The army belonged outside on the external walls. Definitely something was up. The shouting started. This was a major search not the usual turnover.  We became aware that people were being taken from their cells. Doors clanged, keys jangled.  Cat calling started to reduce. Soon our turn came.  ‘You 3.  down to the toilets’. That way’ .  I walked out onto the landing.  The place was a mess on the 1s (bottom floor). Army uniforms and then surprisingly I seen a detective from the A squad.  One army guy had a black Labrador on a lead which was running about with tail wagging as if on a great adventure.

It turned out that all the loyalists were in one toilet at the end of the wing while all republicans were taken to the toilet at the other end. And so started a long day. At first it was a change to routine so there was a buzz and a laugh. As the day dragged on tempers would begin to shorten and the fun mood died off. Of course there was no chairs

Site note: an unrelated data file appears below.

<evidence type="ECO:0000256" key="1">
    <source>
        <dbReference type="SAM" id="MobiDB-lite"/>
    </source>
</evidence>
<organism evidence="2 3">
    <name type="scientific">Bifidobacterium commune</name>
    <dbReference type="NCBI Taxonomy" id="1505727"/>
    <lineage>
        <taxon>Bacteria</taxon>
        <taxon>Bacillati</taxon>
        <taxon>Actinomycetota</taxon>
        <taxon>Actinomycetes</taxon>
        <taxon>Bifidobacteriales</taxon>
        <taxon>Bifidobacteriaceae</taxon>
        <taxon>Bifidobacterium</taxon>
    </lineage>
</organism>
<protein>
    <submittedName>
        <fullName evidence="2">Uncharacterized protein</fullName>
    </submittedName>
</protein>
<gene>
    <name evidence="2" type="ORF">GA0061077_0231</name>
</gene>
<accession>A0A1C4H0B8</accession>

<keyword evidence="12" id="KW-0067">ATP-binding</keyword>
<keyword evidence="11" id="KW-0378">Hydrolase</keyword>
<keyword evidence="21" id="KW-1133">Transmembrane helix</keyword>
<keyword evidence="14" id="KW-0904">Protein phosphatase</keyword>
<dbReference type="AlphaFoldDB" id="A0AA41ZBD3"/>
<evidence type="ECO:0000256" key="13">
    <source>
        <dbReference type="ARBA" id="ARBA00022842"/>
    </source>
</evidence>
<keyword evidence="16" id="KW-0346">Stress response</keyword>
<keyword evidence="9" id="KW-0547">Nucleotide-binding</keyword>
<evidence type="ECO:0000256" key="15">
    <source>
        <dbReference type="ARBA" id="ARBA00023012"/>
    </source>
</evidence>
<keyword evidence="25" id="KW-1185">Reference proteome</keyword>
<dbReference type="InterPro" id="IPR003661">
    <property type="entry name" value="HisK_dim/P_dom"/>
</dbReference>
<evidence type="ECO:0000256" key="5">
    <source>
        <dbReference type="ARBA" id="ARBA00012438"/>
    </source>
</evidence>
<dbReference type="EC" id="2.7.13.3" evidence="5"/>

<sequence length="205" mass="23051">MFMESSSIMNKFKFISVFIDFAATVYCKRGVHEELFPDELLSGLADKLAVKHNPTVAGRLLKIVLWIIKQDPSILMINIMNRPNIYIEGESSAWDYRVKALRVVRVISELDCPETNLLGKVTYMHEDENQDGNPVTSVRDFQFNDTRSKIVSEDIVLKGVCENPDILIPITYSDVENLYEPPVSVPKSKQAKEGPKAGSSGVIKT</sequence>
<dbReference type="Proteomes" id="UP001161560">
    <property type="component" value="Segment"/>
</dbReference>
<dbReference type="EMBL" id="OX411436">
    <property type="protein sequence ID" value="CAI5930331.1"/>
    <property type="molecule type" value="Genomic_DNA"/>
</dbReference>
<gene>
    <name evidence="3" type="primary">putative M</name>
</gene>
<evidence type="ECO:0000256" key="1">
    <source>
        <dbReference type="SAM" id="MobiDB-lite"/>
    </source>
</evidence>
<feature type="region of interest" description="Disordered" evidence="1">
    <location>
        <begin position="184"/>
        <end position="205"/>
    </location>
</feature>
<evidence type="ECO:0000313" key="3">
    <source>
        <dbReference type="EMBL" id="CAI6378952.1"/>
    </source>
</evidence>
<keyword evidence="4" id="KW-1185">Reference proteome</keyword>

Of course,  that amount of men  (maybe 30?) for that length of time, and  in a very small space the inevitable would have to take place.  Taking a piss was easy enough but soon someone needed a carp. (He was dyslexic). Nerves,  plus poor food and  little exercise made for poor digestion. Of course the poor  bonzo who needed to go would have the worst guts in the wing. Did I mention the toilets themselves had no doors?   So with a captive audience this poor sod had to answer the call of nature. And oh no,  it couldn’t be a gentle plop and splash,  more a squish and squirt. There was an instant fight to get nearest to the only window.   Any amount of cursing could not reduce the aroma. An argument started as to whether the guy had dysentery.  Some discussed punching a screw and getting taken to the boards. Anywhere but here. We started asking who this guy’s cell mates where. We commiserated with them.